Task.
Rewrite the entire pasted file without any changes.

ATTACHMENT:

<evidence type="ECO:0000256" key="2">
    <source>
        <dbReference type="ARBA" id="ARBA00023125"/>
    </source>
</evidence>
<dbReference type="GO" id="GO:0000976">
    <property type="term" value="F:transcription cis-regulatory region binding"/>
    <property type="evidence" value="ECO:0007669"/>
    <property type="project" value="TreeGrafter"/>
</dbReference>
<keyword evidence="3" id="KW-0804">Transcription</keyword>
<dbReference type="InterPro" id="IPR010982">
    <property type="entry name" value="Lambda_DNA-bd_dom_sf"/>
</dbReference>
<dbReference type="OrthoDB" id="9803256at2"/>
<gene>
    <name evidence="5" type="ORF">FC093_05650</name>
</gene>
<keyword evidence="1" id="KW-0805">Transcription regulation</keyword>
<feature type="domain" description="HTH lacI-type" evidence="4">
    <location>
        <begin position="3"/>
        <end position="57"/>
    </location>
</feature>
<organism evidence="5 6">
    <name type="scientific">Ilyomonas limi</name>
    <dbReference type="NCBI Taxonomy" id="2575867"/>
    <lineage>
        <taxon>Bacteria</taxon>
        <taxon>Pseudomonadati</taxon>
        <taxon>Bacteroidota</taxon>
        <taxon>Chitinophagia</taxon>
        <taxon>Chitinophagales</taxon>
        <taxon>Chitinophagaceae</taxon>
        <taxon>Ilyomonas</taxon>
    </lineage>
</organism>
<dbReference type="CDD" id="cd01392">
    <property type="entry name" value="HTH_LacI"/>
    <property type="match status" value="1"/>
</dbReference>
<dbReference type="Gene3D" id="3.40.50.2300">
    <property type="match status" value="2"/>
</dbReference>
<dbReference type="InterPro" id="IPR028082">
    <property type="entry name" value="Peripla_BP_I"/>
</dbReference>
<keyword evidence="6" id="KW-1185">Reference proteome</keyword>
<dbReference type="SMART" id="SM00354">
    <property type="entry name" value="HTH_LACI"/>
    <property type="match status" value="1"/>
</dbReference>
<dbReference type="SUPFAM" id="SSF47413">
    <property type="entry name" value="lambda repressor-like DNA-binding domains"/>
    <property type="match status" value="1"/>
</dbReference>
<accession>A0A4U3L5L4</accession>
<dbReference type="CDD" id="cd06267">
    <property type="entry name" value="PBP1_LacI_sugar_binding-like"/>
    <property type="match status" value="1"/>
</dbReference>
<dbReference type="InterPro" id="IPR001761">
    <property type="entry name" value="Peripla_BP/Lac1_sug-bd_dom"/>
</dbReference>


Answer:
<evidence type="ECO:0000256" key="2">
    <source>
        <dbReference type="ARBA" id="ARBA00023125"/>
    </source>
</evidence>
<dbReference type="GO" id="GO:0000976">
    <property type="term" value="F:transcription cis-regulatory region binding"/>
    <property type="evidence" value="ECO:0007669"/>
    <property type="project" value="TreeGrafter"/>
</dbReference>
<keyword evidence="3" id="KW-0804">Transcription</keyword>
<dbReference type="InterPro" id="IPR010982">
    <property type="entry name" value="Lambda_DNA-bd_dom_sf"/>
</dbReference>
<dbReference type="OrthoDB" id="9803256at2"/>
<gene>
    <name evidence="5" type="ORF">FC093_05650</name>
</gene>
<keyword evidence="1" id="KW-0805">Transcription regulation</keyword>
<feature type="domain" description="HTH lacI-type" evidence="4">
    <location>
        <begin position="3"/>
        <end position="57"/>
    </location>
</feature>
<organism evidence="5 6">
    <name type="scientific">Ilyomonas limi</name>
    <dbReference type="NCBI Taxonomy" id="2575867"/>
    <lineage>
        <taxon>Bacteria</taxon>
        <taxon>Pseudomonadati</taxon>
        <taxon>Bacteroidota</taxon>
        <taxon>Chitinophagia</taxon>
        <taxon>Chitinophagales</taxon>
        <taxon>Chitinophagaceae</taxon>
        <taxon>Ilyomonas</taxon>
    </lineage>
</organism>
<dbReference type="CDD" id="cd01392">
    <property type="entry name" value="HTH_LacI"/>
    <property type="match status" value="1"/>
</dbReference>
<dbReference type="Gene3D" id="3.40.50.2300">
    <property type="match status" value="2"/>
</dbReference>
<dbReference type="InterPro" id="IPR028082">
    <property type="entry name" value="Peripla_BP_I"/>
</dbReference>
<keyword evidence="6" id="KW-1185">Reference proteome</keyword>
<dbReference type="SMART" id="SM00354">
    <property type="entry name" value="HTH_LACI"/>
    <property type="match status" value="1"/>
</dbReference>
<dbReference type="SUPFAM" id="SSF47413">
    <property type="entry name" value="lambda repressor-like DNA-binding domains"/>
    <property type="match status" value="1"/>
</dbReference>
<accession>A0A4U3L5L4</accession>
<dbReference type="CDD" id="cd06267">
    <property type="entry name" value="PBP1_LacI_sugar_binding-like"/>
    <property type="match status" value="1"/>
</dbReference>
<dbReference type="InterPro" id="IPR001761">
    <property type="entry name" value="Peripla_BP/Lac1_sug-bd_dom"/>
</dbReference>